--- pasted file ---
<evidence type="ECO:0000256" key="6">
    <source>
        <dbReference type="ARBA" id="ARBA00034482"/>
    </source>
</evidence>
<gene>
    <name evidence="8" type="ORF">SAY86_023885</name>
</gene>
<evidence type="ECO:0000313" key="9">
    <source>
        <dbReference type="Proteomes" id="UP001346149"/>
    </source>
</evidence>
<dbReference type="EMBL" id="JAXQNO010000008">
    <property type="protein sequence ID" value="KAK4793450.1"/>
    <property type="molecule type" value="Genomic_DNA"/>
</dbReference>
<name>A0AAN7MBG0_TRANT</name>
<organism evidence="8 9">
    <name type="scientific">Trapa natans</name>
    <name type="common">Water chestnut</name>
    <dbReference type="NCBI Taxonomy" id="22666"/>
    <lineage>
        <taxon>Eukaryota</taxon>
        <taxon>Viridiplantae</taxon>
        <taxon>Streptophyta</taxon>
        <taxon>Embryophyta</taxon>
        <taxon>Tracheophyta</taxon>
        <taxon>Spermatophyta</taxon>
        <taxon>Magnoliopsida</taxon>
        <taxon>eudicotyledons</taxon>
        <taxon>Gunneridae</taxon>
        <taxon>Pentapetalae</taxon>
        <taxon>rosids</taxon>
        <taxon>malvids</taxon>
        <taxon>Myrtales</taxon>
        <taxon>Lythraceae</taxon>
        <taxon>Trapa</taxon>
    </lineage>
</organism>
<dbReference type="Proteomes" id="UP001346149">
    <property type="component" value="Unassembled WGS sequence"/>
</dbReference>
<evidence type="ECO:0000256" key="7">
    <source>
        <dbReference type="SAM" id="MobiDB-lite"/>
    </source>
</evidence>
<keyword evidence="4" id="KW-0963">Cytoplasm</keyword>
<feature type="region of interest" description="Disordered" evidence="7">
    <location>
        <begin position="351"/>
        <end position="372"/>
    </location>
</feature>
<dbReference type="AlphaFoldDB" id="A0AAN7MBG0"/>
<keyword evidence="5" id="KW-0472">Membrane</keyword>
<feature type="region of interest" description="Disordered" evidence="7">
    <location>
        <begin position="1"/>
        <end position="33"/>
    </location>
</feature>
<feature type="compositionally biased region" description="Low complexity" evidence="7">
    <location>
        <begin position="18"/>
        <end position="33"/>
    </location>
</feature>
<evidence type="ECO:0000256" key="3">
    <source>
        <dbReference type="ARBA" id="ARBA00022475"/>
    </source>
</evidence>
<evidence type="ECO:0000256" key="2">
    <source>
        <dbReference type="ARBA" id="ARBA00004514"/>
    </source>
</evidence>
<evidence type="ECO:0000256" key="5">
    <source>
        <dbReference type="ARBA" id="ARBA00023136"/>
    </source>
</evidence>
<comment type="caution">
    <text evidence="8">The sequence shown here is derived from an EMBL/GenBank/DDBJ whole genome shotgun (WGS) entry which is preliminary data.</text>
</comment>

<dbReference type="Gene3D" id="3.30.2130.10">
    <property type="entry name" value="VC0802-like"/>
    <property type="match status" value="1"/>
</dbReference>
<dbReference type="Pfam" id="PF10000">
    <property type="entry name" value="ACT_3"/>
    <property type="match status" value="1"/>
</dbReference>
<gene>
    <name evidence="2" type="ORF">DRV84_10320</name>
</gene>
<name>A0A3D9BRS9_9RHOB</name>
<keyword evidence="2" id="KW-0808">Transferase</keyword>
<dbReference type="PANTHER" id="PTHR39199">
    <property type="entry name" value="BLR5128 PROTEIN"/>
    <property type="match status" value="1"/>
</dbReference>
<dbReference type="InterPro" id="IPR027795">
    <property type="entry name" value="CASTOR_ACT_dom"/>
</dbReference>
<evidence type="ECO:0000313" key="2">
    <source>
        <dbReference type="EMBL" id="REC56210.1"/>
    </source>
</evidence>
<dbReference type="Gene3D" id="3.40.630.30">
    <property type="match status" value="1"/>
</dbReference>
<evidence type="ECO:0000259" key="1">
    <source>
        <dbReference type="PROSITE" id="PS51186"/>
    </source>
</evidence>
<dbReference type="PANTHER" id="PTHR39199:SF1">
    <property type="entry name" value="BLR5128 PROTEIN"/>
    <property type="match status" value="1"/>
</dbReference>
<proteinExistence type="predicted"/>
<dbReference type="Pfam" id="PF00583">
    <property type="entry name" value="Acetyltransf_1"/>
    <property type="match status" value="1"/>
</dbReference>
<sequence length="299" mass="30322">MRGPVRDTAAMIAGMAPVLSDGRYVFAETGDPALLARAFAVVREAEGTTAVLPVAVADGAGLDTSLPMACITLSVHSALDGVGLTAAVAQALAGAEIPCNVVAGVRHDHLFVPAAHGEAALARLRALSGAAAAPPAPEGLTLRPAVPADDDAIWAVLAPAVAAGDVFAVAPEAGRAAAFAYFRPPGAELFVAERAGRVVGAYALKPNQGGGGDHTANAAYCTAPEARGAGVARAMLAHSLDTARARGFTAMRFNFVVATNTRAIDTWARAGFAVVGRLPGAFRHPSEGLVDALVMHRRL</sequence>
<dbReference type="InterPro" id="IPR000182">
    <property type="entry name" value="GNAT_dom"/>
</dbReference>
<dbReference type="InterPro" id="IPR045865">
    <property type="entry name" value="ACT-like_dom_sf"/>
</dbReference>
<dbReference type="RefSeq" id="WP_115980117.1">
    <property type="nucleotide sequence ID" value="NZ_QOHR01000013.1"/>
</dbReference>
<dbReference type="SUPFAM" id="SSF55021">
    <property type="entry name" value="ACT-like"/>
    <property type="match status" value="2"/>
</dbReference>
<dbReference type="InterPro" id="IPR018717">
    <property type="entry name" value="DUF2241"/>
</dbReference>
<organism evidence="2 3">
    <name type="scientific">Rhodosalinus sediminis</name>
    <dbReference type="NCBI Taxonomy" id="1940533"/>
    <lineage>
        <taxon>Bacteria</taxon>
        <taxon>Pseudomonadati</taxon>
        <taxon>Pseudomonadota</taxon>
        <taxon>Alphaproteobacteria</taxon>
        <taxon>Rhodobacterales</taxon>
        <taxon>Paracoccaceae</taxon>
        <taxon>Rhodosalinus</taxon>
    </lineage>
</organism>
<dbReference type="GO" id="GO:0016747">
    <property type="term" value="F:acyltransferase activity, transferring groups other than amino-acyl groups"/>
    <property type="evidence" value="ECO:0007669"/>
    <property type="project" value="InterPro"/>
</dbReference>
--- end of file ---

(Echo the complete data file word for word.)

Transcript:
<evidence type="ECO:0000256" key="6">
    <source>
        <dbReference type="ARBA" id="ARBA00034482"/>
    </source>
</evidence>
<gene>
    <name evidence="8" type="ORF">SAY86_023885</name>
</gene>
<evidence type="ECO:0000313" key="9">
    <source>
        <dbReference type="Proteomes" id="UP001346149"/>
    </source>
</evidence>
<dbReference type="EMBL" id="JAXQNO010000008">
    <property type="protein sequence ID" value="KAK4793450.1"/>
    <property type="molecule type" value="Genomic_DNA"/>
</dbReference>
<name>A0AAN7MBG0_TRANT</name>
<organism evidence="8 9">
    <name type="scientific">Trapa natans</name>
    <name type="common">Water chestnut</name>
    <dbReference type="NCBI Taxonomy" id="22666"/>
    <lineage>
        <taxon>Eukaryota</taxon>
        <taxon>Viridiplantae</taxon>
        <taxon>Streptophyta</taxon>
        <taxon>Embryophyta</taxon>
        <taxon>Tracheophyta</taxon>
        <taxon>Spermatophyta</taxon>
        <taxon>Magnoliopsida</taxon>
        <taxon>eudicotyledons</taxon>
        <taxon>Gunneridae</taxon>
        <taxon>Pentapetalae</taxon>
        <taxon>rosids</taxon>
        <taxon>malvids</taxon>
        <taxon>Myrtales</taxon>
        <taxon>Lythraceae</taxon>
        <taxon>Trapa</taxon>
    </lineage>
</organism>
<dbReference type="Proteomes" id="UP001346149">
    <property type="component" value="Unassembled WGS sequence"/>
</dbReference>
<evidence type="ECO:0000256" key="7">
    <source>
        <dbReference type="SAM" id="MobiDB-lite"/>
    </source>
</evidence>
<keyword evidence="4" id="KW-0963">Cytoplasm</keyword>
<feature type="region of interest" description="Disordered" evidence="7">
    <location>
        <begin position="351"/>
        <end position="372"/>
    </location>
</feature>
<dbReference type="AlphaFoldDB" id="A0AAN7MBG0"/>
<keyword evidence="5" id="KW-0472">Membrane</keyword>
<feature type="region of interest" description="Disordered" evidence="7">
    <location>
        <begin position="1"/>
        <end position="33"/>
    </location>
</feature>
<feature type="compositionally biased region" description="Low complexity" evidence="7">
    <location>
        <begin position="18"/>
        <end position="33"/>
    </location>
</feature>
<evidence type="ECO:0000256" key="3">
    <source>
        <dbReference type="ARBA" id="ARBA00022475"/>
    </source>
</evidence>
<evidence type="ECO:0000256" key="2">
    <source>
        <dbReference type="ARBA" id="ARBA00004514"/>
    </source>
</evidence>
<evidence type="ECO:0000256" key="5">
    <source>
        <dbReference type="ARBA" id="ARBA00023136"/>
    </source>
</evidence>
<comment type="caution">
    <text evidence="8">The sequence shown here is derived from an EMBL/GenBank/DDBJ whole genome shotgun (WGS) entry which is preliminary data.</text>
</comment>

<dbReference type="Gene3D" id="3.30.2130.10">
    <property type="entry name" value="VC0802-like"/>
    <property type="match status" value="1"/>
</dbReference>
<dbReference type="Pfam" id="PF10000">
    <property type="entry name" value="ACT_3"/>
    <property type="match status" value="1"/>
</dbReference>
<gene>
    <name evidence="2" type="ORF">DRV84_10320</name>
</gene>
<name>A0A3D9BRS9_9RHOB</name>
<keyword evidence="2" id="KW-0808">Transferase</keyword>
<dbReference type="PANTHER" id="PTHR39199">
    <property type="entry name" value="BLR5128 PROTEIN"/>
    <property type="match status" value="1"/>
</dbReference>
<dbReference type="InterPro" id="IPR027795">
    <property type="entry name" value="CASTOR_ACT_dom"/>
</dbReference>
<evidence type="ECO:0000313" key="2">
    <source>
        <dbReference type="EMBL" id="REC56210.1"/>
    </source>
</evidence>
<dbReference type="Gene3D" id="3.40.630.30">
    <property type="match status" value="1"/>
</dbReference>
<evidence type="ECO:0000259" key="1">
    <source>
        <dbReference type="PROSITE" id="PS51186"/>
    </source>
</evidence>
<dbReference type="PANTHER" id="PTHR39199:SF1">
    <property type="entry name" value="BLR5128 PROTEIN"/>
    <property type="match status" value="1"/>
</dbReference>
<proteinExistence type="predicted"/>
<dbReference type="Pfam" id="PF00583">
    <property type="entry name" value="Acetyltransf_1"/>
    <property type="match status" value="1"/>
</dbReference>
<sequence length="299" mass="30322">MRGPVRDTAAMIAGMAPVLSDGRYVFAETGDPALLARAFAVVREAEGTTAVLPVAVADGAGLDTSLPMACITLSVHSALDGVGLTAAVAQALAGAEIPCNVVAGVRHDHLFVPAAHGEAALARLRALSGAAAAPPAPEGLTLRPAVPADDDAIWAVLAPAVAAGDVFAVAPEAGRAAAFAYFRPPGAELFVAERAGRVVGAYALKPNQGGGGDHTANAAYCTAPEARGAGVARAMLAHSLDTARARGFTAMRFNFVVATNTRAIDTWARAGFAVVGRLPGAFRHPSEGLVDALVMHRRL</sequence>
<dbReference type="InterPro" id="IPR000182">
    <property type="entry name" value="GNAT_dom"/>
</dbReference>
<dbReference type="InterPro" id="IPR045865">
    <property type="entry name" value="ACT-like_dom_sf"/>
</dbReference>
<dbReference type="RefSeq" id="WP_115980117.1">
    <property type="nucleotide sequence ID" value="NZ_QOHR01000013.1"/>
</dbReference>
<dbReference type="SUPFAM" id="SSF55021">
    <property type="entry name" value="ACT-like"/>
    <property type="match status" value="2"/>
</dbReference>
<dbReference type="InterPro" id="IPR018717">
    <property type="entry name" value="DUF2241"/>
</dbReference>
<organism evidence="2 3">
    <name type="scientific">Rhodosalinus sediminis</name>
    <dbReference type="NCBI Taxonomy" id="1940533"/>
    <lineage>
        <taxon>Bacteria</taxon>
        <taxon>Pseudomonadati</taxon>
        <taxon>Pseudomonadota</taxon>
        <taxon>Alphaproteobacteria</taxon>
        <taxon>Rhodobacterales</taxon>
        <taxon>Paracoccaceae</taxon>
        <taxon>Rhodosalinus</taxon>
    </lineage>
</organism>
<dbReference type="GO" id="GO:0016747">
    <property type="term" value="F:acyltransferase activity, transferring groups other than amino-acyl groups"/>
    <property type="evidence" value="ECO:0007669"/>
    <property type="project" value="InterPro"/>
</dbReference>